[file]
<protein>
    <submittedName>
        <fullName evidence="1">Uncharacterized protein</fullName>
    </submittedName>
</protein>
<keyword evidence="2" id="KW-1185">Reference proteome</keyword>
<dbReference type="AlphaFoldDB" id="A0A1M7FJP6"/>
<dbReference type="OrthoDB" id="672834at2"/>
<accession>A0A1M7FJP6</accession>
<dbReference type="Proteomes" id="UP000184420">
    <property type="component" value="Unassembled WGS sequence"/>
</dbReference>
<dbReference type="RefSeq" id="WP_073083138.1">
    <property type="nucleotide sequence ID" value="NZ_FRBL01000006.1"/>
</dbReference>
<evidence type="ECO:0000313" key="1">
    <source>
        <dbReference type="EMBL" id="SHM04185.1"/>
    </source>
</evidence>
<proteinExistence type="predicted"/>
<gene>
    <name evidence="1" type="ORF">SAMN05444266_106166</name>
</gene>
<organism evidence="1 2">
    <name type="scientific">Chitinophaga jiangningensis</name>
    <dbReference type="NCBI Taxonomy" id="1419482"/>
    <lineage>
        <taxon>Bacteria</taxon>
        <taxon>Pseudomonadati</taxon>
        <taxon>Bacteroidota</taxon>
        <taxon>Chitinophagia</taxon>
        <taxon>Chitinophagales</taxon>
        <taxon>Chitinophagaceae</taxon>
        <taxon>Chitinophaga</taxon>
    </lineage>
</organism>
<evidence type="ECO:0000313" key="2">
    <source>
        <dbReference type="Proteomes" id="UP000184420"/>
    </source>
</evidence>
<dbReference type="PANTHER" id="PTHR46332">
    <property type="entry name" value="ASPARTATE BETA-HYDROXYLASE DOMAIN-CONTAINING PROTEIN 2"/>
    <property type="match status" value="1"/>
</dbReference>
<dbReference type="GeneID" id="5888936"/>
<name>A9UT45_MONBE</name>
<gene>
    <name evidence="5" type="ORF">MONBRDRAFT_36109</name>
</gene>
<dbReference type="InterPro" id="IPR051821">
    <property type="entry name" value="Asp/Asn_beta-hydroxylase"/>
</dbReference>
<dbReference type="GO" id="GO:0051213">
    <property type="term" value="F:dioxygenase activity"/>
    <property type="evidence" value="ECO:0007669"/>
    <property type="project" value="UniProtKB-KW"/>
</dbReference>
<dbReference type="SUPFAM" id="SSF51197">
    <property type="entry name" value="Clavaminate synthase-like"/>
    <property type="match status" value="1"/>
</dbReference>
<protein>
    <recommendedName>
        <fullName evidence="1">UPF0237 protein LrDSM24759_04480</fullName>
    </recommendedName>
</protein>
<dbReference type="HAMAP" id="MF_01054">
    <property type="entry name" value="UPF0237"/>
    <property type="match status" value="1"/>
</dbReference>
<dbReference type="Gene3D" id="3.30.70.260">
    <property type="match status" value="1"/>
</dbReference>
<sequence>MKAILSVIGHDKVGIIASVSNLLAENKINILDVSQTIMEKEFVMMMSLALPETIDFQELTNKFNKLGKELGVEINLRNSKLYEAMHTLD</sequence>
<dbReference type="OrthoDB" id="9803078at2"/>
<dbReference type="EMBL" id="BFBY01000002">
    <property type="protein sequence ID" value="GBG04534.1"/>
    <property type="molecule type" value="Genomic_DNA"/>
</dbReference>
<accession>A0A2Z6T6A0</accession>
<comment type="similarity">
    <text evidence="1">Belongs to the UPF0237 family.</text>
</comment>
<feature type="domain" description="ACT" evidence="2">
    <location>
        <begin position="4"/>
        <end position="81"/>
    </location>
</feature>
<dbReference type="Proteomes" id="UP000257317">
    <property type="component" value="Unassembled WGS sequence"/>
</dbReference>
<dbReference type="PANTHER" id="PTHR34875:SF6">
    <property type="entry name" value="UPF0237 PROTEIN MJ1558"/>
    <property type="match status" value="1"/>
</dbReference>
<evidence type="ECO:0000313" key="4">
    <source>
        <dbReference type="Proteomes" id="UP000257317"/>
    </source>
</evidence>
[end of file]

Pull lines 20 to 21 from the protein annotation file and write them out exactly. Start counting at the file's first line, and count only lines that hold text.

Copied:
</evidence>
<proteinExistence type="predicted"/>